Gina Smith is an experienced teacher with experience of teaching in both mainstream and special education. She is the creator of ‘Create Visual Aids’ – a business that provides both homes and education settings with bespoke visual resources. Gina recognises the fact that no two children are the same and therefore individuals are likely to need different resources. Create Visual Aids is dedicated to making visual symbols exactly how the individual needs them.

Website: www.createvisualaids.com     Email: gina@createvisualaids.com

Boys will be boys! Exploring gender within the context of superhero play

Boys will be boys! Exploring gender within the context of superhero play

Superhero play is a great context that engages children and it can be useful to reflect upon if both boys and girls are participating in this play. Sometimes the children’s heroes of choice can be male dominated and we can find ourselves drawn towards the stereotype of the damsel in distress rescued by the strong male hero. What messages does this type of play give our children in relation to gender, overtly or covertly?

We all know boys who are sensitive and good writers and we know girls who like nothing better than to kick about with a football or dress as Spiderman. But being masculine and feminine is not about which sex you are born into, it is about gender, which is a concept steeped in culture and strong opinion.
Children appear to enjoy deconstructing polar opposites like good and evil, death and life and also love to unpick gender roles in terms of what would be considered male and female. Superhero play is the perfect opportunity to incorporate these ideas and explore these extremes, and even to blur the lines a little. This play involves power and powerlessness, control and chaos and can enable our children to consider what is meant by these ideas.

There are a number of ideas that we encounter when considering gender, such as the nature-nurture or mars-venus debates, however, it is not always helpful to think in these terms. Effective practice would suggest that we always start with the child as a competent learner and build our provision around them. On the other hand, it is helpful to for us to know how an understanding of gender develops.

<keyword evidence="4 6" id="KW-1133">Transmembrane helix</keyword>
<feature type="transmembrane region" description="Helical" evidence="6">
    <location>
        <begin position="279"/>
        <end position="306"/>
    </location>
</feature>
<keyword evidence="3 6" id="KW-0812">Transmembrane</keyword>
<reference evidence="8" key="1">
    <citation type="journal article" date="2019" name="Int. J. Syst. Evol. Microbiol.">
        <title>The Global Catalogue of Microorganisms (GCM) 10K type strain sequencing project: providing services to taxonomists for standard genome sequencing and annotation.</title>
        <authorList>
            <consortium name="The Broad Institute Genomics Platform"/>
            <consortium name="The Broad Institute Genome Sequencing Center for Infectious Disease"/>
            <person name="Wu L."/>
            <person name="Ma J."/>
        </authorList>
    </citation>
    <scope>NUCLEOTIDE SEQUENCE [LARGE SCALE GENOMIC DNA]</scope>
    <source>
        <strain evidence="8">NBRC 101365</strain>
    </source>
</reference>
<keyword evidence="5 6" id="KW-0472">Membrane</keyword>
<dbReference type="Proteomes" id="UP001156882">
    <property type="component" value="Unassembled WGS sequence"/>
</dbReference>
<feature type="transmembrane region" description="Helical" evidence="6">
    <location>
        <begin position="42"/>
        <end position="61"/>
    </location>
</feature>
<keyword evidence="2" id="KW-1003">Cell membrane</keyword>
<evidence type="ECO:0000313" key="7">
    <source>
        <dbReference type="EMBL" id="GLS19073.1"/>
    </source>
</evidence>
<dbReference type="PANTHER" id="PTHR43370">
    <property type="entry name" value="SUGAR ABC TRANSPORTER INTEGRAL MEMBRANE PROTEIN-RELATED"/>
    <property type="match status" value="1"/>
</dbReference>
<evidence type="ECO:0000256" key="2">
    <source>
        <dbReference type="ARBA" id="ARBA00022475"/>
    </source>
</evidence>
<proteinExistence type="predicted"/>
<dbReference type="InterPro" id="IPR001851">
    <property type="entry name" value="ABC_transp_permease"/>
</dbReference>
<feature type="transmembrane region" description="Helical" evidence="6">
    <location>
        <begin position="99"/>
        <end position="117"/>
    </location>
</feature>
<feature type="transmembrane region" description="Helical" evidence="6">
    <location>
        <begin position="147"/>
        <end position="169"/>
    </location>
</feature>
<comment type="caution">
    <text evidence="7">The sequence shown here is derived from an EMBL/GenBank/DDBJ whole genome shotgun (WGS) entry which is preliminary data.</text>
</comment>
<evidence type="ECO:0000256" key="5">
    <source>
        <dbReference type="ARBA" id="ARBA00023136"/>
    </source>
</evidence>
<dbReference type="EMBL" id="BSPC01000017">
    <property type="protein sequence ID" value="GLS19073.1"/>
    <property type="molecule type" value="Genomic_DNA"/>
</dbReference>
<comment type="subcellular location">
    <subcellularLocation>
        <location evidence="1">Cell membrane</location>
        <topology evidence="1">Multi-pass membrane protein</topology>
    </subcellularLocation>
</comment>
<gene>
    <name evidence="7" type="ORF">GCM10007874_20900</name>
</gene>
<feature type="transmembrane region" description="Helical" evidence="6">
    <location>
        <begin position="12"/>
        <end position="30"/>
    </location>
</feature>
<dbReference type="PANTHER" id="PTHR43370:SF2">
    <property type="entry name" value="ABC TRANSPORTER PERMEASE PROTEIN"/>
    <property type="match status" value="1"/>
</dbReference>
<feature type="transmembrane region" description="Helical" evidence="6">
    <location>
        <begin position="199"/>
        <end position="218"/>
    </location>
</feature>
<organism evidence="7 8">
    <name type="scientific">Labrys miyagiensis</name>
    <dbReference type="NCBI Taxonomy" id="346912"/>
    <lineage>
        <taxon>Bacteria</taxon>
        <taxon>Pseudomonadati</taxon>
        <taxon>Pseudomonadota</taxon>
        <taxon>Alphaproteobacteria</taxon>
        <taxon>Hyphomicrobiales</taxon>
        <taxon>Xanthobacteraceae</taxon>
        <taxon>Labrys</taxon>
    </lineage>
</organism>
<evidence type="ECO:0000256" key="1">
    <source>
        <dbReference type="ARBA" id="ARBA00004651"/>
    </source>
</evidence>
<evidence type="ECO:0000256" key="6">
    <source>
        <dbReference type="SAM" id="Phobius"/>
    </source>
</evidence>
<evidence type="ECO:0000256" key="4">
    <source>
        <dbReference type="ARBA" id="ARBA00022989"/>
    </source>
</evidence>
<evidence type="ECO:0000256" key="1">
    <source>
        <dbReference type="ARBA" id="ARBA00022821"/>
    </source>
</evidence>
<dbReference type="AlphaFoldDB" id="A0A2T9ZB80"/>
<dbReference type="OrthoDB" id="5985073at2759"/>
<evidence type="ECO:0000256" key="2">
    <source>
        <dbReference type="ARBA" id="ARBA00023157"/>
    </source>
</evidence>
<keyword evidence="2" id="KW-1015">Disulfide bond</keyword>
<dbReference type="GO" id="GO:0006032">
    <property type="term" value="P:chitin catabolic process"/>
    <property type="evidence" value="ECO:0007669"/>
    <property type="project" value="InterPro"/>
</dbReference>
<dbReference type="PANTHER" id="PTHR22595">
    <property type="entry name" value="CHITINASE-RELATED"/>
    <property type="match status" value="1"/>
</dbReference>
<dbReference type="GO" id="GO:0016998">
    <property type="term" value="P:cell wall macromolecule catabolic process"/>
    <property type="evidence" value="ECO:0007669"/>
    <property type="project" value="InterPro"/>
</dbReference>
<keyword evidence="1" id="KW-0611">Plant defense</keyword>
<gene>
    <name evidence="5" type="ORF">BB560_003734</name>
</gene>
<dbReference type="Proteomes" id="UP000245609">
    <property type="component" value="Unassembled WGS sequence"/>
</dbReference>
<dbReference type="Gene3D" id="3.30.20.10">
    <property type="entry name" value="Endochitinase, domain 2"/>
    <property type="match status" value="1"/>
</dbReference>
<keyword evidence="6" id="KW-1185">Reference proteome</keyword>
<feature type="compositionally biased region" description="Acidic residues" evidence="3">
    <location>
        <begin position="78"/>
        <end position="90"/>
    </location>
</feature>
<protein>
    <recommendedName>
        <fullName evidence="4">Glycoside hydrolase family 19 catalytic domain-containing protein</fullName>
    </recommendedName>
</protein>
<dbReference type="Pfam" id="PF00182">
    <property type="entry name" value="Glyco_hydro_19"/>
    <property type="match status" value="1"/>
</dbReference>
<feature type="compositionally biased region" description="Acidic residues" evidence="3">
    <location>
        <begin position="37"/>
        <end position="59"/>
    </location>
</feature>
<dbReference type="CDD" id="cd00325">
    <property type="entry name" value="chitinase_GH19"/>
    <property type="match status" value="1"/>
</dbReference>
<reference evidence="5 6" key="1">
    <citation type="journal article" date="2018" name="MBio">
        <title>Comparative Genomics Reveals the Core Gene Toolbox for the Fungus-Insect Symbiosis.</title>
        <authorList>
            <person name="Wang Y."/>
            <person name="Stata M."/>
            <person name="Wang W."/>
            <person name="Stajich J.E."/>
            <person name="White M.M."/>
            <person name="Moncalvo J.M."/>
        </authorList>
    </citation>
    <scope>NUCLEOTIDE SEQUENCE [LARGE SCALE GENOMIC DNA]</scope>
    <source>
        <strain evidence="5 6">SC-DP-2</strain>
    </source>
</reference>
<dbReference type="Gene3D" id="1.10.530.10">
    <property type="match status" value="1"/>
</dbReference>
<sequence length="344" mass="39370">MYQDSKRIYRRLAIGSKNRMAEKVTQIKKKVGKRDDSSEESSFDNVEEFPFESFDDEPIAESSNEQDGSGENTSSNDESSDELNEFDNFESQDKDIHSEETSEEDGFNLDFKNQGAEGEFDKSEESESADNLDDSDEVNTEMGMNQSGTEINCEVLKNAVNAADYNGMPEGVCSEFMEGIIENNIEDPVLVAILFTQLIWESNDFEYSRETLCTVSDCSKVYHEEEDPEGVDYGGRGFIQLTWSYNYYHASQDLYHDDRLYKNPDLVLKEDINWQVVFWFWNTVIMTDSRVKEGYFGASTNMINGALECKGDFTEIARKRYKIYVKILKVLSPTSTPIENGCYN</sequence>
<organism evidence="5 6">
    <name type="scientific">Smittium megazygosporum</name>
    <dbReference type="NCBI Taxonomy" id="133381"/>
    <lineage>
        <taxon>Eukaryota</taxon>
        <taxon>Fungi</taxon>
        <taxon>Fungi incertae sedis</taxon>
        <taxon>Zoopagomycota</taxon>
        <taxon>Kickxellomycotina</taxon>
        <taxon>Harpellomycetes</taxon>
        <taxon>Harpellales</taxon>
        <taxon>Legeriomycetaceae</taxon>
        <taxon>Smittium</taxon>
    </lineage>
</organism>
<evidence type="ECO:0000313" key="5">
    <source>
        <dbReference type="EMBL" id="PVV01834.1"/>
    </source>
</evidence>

Kohlberg’s developmental theory (1966) suggests that children’s understanding of gender develops with age. The first stage, gender labelling, occurs by the age of around three years old when children can label themselves and others accurately according to gender. A year or two later, children in the gender stability stage can appreciate that this gender classification remains constant over time, for example, that a boy grows up to be a man. However, it is not until around six or seven years of age when children enter Kohlberg’s final stage, gender consistency or gender permanence, where children realise that gender remains consistent and is not linked to time, context or physical features. So by about eight years old, a child would probably realise that if I were to cut my hair short and wear my husband’s clothes, I would remain a woman, despite appearances. A younger child might not be sure or may even say that I had changed into a man. Therefore within early childhood education, the children we are working with do not have a full understanding of the permanence of gender, they are developing their own sense of gender identity and working out that of others, mainly using behavioural and visual cues.